The coronavirus pandemic has been a logistical nightmare for professional sports — and that’s putting it lightly. With pro sports — especially golf — being such a global spectacle, players converge from all corners of the globe to compete. But that hodgepodge of players has added an extra kink in the restart plans for sports, and golf is no exception.
Travel bans and mandatory quarantines are a new reality these days for folks entering the U.S., and because of this a handful of international players have elected not to play in the first stretch of events during the restart. Adam Scott, Tommy Fleetwood and Lee Westwood are all notable names who have all expressed that they will not travel to the U.S. for the restart.
“Right now I won’t be playing them, not with having to leave here two weeks before, quarantine, then play the two tournaments, then come back here and quarantine again,” Westwood told Golf Channel last month. “It’s six weeks for two tournaments, and to me that’s just not worth it.”
But World No. 1 Rory McIlroy — who is originally from Northern Ireland — doesn’t see eye to eye with his fellow international compatriots on the matter.
“If I were in their shoes and I was asked to come over to the states and shelter in place or quarantine for two weeks before these tournaments, I would have done that,” McIlroy said ahead of the RBC Heritage Classic. “If you really care about your career and care about moving forward, you should be here.”
McIlroy has never been afraid to let his voice be heard on a variety of issues, and his candidness was fully displayed as he spoke virtually with the media. He conceded that family concerns were a legitimate reason for balking at coming across the pond, but he mentioned that bringing the family along was an option, too.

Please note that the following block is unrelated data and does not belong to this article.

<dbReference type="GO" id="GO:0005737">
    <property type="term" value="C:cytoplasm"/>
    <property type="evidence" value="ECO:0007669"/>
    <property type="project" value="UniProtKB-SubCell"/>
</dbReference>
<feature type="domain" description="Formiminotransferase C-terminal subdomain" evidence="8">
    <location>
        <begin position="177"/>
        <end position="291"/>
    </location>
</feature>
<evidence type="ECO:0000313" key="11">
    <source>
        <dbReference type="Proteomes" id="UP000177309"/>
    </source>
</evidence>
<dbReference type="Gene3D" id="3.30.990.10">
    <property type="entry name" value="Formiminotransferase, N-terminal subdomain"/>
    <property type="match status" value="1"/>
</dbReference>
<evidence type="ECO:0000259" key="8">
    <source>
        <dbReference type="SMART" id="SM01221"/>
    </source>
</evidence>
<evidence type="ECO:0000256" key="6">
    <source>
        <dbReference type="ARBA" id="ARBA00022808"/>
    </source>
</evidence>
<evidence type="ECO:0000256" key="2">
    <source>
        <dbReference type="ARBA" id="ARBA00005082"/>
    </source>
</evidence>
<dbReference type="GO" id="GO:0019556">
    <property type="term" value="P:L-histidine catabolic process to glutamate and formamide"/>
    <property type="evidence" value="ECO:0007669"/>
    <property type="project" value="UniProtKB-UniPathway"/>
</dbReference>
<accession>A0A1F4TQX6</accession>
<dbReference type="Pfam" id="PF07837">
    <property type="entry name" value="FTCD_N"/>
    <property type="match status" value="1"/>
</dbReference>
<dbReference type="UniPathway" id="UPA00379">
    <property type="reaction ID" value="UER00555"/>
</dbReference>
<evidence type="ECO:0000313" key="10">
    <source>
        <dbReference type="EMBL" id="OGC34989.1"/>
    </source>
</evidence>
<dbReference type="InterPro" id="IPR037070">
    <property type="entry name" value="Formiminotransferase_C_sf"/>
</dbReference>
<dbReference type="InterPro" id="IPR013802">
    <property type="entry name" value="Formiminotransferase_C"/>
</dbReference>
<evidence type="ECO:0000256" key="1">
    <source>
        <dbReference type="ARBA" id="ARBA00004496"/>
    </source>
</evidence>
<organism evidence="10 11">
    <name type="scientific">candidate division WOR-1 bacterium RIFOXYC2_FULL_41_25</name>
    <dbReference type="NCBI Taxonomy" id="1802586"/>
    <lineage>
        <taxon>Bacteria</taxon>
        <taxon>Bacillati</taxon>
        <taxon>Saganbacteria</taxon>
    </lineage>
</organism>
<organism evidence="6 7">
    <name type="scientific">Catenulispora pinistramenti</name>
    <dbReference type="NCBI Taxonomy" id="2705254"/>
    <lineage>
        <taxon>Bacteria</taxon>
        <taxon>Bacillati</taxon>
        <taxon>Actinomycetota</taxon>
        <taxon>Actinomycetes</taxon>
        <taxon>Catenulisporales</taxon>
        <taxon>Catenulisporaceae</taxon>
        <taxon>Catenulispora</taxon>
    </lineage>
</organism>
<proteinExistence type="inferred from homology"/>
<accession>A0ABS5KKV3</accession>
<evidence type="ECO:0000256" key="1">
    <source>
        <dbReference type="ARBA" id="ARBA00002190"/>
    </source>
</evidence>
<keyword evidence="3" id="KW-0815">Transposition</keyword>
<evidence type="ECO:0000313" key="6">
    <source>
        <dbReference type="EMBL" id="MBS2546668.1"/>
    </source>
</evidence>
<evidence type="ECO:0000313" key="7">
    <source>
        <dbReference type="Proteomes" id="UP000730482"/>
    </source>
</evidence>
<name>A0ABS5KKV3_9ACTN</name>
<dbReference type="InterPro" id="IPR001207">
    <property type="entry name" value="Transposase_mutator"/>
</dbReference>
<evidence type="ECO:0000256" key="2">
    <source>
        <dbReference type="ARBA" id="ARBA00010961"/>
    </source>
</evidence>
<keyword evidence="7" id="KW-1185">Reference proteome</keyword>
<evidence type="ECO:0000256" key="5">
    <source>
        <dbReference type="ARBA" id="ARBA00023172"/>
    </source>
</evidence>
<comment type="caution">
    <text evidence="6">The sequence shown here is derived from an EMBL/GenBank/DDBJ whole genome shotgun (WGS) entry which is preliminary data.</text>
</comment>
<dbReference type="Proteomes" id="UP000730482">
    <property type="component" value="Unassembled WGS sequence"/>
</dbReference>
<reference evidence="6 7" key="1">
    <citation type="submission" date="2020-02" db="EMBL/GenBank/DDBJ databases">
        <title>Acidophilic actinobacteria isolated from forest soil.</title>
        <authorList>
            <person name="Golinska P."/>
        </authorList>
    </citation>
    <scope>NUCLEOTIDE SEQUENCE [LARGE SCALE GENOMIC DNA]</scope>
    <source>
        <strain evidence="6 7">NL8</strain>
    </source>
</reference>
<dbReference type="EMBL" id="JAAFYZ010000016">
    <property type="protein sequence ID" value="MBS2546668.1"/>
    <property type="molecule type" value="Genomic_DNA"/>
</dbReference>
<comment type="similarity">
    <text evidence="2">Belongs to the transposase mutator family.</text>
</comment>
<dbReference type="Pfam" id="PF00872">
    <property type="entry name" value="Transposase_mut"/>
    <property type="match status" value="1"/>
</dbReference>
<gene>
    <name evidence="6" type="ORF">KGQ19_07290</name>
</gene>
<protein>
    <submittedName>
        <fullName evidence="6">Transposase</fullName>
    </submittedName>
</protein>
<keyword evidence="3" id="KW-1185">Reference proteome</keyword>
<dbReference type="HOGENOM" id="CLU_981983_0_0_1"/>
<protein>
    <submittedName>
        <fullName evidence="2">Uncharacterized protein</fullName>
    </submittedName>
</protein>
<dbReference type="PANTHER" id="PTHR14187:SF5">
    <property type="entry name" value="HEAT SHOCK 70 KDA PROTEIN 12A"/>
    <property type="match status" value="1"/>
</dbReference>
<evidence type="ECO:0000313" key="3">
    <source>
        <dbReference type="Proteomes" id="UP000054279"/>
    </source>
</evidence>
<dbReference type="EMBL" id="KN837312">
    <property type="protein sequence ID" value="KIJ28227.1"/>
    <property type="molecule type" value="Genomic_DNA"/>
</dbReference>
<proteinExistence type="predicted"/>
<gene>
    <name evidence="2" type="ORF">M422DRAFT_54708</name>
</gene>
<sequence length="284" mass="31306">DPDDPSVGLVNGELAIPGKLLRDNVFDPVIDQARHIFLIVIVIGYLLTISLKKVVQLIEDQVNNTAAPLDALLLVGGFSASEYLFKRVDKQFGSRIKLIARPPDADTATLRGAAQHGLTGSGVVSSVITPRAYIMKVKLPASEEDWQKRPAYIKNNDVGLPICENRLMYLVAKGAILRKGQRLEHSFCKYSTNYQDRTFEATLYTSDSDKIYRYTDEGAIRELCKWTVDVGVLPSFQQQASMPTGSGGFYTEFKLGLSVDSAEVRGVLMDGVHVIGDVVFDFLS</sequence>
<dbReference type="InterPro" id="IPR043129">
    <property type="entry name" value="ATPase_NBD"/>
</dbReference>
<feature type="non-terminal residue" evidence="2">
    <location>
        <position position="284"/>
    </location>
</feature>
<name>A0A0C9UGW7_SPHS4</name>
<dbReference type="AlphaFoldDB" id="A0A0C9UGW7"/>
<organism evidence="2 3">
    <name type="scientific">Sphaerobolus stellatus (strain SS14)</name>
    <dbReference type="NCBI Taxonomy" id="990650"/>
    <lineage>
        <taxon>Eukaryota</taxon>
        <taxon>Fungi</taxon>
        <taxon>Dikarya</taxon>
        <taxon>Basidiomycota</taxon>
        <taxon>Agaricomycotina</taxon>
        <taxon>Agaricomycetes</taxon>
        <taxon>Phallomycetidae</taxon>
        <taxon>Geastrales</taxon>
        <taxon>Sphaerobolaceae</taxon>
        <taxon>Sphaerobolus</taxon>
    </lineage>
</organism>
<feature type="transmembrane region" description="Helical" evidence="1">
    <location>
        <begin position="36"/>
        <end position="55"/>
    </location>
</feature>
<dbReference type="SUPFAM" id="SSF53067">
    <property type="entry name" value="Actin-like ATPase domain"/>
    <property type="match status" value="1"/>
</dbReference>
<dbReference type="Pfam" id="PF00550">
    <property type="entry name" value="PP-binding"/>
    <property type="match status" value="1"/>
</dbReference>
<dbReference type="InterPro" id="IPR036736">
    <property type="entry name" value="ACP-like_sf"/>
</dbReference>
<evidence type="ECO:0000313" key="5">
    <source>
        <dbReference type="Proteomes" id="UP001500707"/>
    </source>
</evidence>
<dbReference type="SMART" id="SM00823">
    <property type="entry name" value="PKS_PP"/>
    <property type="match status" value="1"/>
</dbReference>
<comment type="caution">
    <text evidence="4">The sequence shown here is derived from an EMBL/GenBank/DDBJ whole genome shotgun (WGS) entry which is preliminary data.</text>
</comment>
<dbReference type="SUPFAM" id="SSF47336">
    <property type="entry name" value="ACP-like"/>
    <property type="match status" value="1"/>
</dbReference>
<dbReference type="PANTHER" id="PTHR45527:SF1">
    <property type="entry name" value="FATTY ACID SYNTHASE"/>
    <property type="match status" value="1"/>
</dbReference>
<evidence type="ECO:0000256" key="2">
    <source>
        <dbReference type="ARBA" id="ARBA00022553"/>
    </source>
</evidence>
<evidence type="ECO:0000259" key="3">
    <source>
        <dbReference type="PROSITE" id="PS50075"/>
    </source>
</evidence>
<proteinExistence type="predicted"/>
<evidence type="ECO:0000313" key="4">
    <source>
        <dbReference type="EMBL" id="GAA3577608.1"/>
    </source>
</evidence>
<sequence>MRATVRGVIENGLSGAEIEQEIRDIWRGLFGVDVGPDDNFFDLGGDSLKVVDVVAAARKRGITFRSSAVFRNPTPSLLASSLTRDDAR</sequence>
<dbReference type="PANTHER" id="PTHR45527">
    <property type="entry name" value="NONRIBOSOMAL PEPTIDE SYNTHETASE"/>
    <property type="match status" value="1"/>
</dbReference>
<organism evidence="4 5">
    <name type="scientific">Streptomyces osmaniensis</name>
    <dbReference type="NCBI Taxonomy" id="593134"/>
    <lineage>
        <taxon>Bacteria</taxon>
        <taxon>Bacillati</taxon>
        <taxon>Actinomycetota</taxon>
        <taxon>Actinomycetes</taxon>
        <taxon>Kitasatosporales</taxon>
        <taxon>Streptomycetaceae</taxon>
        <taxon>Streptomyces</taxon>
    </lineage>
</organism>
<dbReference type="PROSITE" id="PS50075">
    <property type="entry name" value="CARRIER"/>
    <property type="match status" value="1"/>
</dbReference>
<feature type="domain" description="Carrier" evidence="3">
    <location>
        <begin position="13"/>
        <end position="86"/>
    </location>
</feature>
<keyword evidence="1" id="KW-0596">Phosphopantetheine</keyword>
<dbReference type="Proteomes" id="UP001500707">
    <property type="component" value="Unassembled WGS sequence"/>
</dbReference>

“We all have the means to rent a very nice house in a gated community in Florida,” McIlroy said. “It’s not a hardship for two weeks to come over and quarantine … I honestly don’t understand the guys complaining because there is a solution to it. You can come over here and do what needs to be done.”
The pointed criticism of his fellow competitors comes at a time when the PGA Tour is the only top-level tour operating. The European Tour will not return until next month in Australia, meaning the bulk of world ranking points are coming from the U.S. — a decision that has been criticized by a handful of European players on social media. Even with that in mind, McIlroy has little sympathy for those choosing to voluntarily abstain from competition.
“It might seem a little harsh, but I don’t get that mindset,” McIlroy said. “Especially if you care about your career and you want to advance.”
McIlroy shot a 1-over 72 in his opening round at Harbour Town and will tee off No. 1 at 1:05 p.m. ET on Friday.